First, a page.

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How to insure your uninsurable client

Every advisor has cases where the need is very clear. The benefit and coverage period is certain. The client has no health issues or special circumstances and all that needs to be done is to run a spreadsheet to show the client a handful of companies and their rates. The client picks one, the app is taken and the underwriting process goes smoothly.

In a perfect world, every case is this simple. In the real world, many clients offer unique challenges where the answer is not that easily identified. In these cases, you need to be creative and think outside the box if you’re going to arrive at a solution that solves the problem and leads to the sale.

Case No. 1: High premium

Consider this example: Your client is somewhere from age 55 to 70, and has been offered a mild rating for a term life policy you applied for. The premium is much higher than you or the client expected. What do you do to salvage the sale? One solution might be to consider a permanent plan with a carrier that offers table shaving. Yes, the term rates could be a little higher, but you could save time and energy by not needing to take the business to another carrier. Alternatively, if the term need is long enough, a standard rate on a GUL or even a current assumption UL plan could offer a lower premium outlay, as well as a longer protection period. Some carriers even offer rolling targets that generally aren’t met by the first year premium when the UL plan is being designed to look like a level term plan.

If the sale has to be made as a term policy, consider a company that would offer a reduction of a table or two based solely on the client’s lifestyle, regardless of the medical reason for the table rating.

Case No. 2: High risk

Here’s another example: Your client is a private pilot, and, based on her aviation activity, she could face a flat extra premium of $5 per thousand or more. You could consider an aviation exclusion, but, in many cases, the client doesn’t want to be exposed for this risk. An alternative would be to supplement the life sale with an accidental death policy that would cover an aviation event. Generally, these can be purchased for just a couple of dollars per thousand — much less then what most aviation flat extras would cost. With some companies, the base underwriting class can be improved when an aviation exclusion is added, so the client will get a better base rating and be covered for the avocation at an overall lower cost than paying the flat extra premium. In the event the client dies from an accidental death other than private aviation, both polices would pay off.

Case No. 3: Chronic illness

Many clients struggle with trying to insure their children when they have chronic illnesses. Insurers do not like to cover them until they reach their late teens or early twenties, if they are even insurable then. Consider insuring a parent and adding on a child rider that is not underwritten. When the child reaches the end of the rider period, they can convert the benefit for a multiple of the rider amount at standard rates. The caregiver should always have coverage so that the client will have resources to care for the child should a premature death occur.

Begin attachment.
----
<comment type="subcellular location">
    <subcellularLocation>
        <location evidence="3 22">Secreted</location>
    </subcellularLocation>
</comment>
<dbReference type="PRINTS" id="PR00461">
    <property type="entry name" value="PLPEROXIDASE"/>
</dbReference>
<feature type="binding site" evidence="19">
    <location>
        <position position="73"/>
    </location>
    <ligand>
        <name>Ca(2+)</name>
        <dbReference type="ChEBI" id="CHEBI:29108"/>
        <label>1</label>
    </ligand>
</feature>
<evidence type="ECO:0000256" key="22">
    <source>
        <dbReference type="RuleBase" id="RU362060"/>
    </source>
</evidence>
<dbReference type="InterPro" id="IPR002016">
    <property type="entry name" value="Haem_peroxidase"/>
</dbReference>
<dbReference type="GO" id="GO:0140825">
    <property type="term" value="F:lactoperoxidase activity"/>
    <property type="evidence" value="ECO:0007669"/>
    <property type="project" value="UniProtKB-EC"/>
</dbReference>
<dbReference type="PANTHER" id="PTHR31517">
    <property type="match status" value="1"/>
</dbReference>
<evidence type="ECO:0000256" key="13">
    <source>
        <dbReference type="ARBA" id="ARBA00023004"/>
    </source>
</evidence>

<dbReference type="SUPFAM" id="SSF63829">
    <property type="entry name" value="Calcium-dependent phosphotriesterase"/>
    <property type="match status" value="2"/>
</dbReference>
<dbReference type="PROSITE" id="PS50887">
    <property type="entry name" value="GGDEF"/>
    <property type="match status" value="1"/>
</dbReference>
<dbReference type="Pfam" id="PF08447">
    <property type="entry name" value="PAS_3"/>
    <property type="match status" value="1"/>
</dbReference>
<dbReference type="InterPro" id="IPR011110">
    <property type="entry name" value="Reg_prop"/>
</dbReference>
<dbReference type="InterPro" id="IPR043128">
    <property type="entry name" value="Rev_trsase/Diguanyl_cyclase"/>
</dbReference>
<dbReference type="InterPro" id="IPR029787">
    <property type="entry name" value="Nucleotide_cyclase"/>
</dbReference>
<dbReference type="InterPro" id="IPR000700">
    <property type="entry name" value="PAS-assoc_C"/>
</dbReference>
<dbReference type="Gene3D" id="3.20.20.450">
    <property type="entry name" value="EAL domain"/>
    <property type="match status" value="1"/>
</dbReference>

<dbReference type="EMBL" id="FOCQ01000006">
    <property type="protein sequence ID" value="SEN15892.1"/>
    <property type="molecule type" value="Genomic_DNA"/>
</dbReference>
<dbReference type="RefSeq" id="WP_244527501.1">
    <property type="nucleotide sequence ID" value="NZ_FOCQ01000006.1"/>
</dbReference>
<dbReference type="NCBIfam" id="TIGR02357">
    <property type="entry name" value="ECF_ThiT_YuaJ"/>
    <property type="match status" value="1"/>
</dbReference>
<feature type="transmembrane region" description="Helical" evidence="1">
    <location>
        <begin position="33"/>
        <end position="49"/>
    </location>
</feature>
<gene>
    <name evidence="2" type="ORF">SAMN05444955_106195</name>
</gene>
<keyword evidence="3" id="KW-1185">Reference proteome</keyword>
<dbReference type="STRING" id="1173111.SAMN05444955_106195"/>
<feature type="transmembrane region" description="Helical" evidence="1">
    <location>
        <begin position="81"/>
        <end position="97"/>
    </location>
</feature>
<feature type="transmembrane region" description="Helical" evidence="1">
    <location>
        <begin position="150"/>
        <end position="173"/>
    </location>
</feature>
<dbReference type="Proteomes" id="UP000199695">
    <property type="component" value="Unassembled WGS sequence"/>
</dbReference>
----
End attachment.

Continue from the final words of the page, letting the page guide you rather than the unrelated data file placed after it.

More solutions

Do you have clients that want to buy more life coverage but would only do so if they didn’t have to take a new medical exam or do a blood test? Maybe a client has recently let a policy lapse and now wants to reinstate the coverage but doesn’t want to come up with many months of back premiums. If they have existing coverage that is five years old or less, there’s a possible solution that can provide them new coverage at the same class, even the best class, on a nonmedical basis. For an individual with a lapsed policy, it could be the solution for obtaining coverage without paying several months of back premiums and going through the medical hurdles required to reinstate the policy.

Clients appreciate the flexibility of buying life insurance with a long-term care rider rather than buying two separate policies to cover these needs. Even better is a plan that offers the opportunity to obtain a 100 percent return of the premiums paid in later policy years.

Need a nonsmoker rate now for a client who just recently quit smoking? How about a table shave product for an 85 year-old? Do you have a client who wants to have the death benefit paid out as an income stream to multiple beneficiaries with different payment periods?

As you can see, there’s a solution for each of these scenarios — they simply require outside-the-box thinking. A good advisor peeks under all the rocks to come up with the right solution for the client. It’s most satisfying when an advisor finds the one right product and company that accomplishes this objective. The client wins and the advisor has a sale.

See also:

Winning the underinsurance battle

Should you be selling final expense insurance?

5 ways you may be failing your clients

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